Rene Lopez’s last album, E.L.S. (short for Electric Latin Soul, a term he coined to describe the sound he had been working on), landed at number 12 on this site’s Best of 2011 list. Influenced by salsa, boogaloo, hip hop, meringue and old school hip hop, the album sounds warmly familiar – the sounds you’d likely hear coming from car stereos and apartments in Jackson Heights, Corona, Spanish Harlem, the Lower East Side (pre 1995 or so), and of the South Bronx. It’s a loving homage to the seemingly universally beloved sounds of Latino New York but with a modern re-interpreation through some playfully inventive genre mashing. And the material which often employs huge, club-banging beats manages to swing and saunter with an amiable charming, swagger much like Lopez himself.
Over the past year or so, Lopez with his backing band has been writing and recording material for a new album titled Paint the Moon Gold. I’ve heard some of the material off the new album during a couple of Lopez’s most recent Rockwood Music Hall sets. Although the material possess some familiar elements as it still draws from the salsa and meringue of his youth and of his late father, Rene Lopez, Sr., it also manages to represent a change in direction sonically for the younger Lopez. Simply put the sound is less electric, more soul.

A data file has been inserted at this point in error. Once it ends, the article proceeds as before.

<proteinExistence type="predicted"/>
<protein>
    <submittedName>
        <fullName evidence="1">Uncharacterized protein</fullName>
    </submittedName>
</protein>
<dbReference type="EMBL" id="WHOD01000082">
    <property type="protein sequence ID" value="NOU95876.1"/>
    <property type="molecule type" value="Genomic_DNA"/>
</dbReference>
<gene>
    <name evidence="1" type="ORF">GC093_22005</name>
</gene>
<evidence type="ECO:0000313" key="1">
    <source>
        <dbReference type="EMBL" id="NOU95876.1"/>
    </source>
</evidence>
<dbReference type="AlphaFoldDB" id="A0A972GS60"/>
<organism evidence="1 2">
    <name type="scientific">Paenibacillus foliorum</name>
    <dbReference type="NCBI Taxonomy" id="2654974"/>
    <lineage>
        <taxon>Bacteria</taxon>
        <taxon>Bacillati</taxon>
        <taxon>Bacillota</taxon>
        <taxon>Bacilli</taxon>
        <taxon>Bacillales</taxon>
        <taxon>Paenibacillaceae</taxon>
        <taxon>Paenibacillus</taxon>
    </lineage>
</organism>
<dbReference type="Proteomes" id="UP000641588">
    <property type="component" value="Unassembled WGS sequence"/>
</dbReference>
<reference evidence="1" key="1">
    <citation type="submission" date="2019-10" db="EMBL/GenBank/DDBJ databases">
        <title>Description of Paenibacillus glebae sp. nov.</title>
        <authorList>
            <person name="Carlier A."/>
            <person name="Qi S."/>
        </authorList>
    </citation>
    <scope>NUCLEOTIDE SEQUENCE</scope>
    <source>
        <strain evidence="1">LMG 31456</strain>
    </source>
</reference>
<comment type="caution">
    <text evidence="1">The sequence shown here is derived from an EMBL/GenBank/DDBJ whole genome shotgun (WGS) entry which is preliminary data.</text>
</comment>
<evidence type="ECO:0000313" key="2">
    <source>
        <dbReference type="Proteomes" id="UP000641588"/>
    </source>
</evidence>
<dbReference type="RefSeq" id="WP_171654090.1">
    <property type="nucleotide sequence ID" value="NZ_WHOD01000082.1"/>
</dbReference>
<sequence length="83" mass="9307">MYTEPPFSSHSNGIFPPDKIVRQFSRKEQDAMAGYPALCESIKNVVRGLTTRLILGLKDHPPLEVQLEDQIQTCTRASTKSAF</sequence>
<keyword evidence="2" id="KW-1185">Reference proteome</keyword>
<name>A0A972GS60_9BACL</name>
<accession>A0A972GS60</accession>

If you were familiar with Rene Lopez’s previous work, you’ll notice that the compositions still manage to deftly blur the traditional lines of genre but a bit more subtly, and the arrangements on compositions such as the instrumental, summer jam-like “Come Along Now” are stripped down to just live instrumentation. – guitar, bass, drums, horns, flute, etc. And yet the composition doesn’t lose it’s complexity. With a smoove but funky groove, the song possesses elements of 70s soul and salsa. To me it sounds quite a bit like Mandrill meets Simply Bill-era Bill Withers. In other words, it’s the sound of hanging out at a Saturday afternoon barbecue, while you chat up that fine young thang from up the street.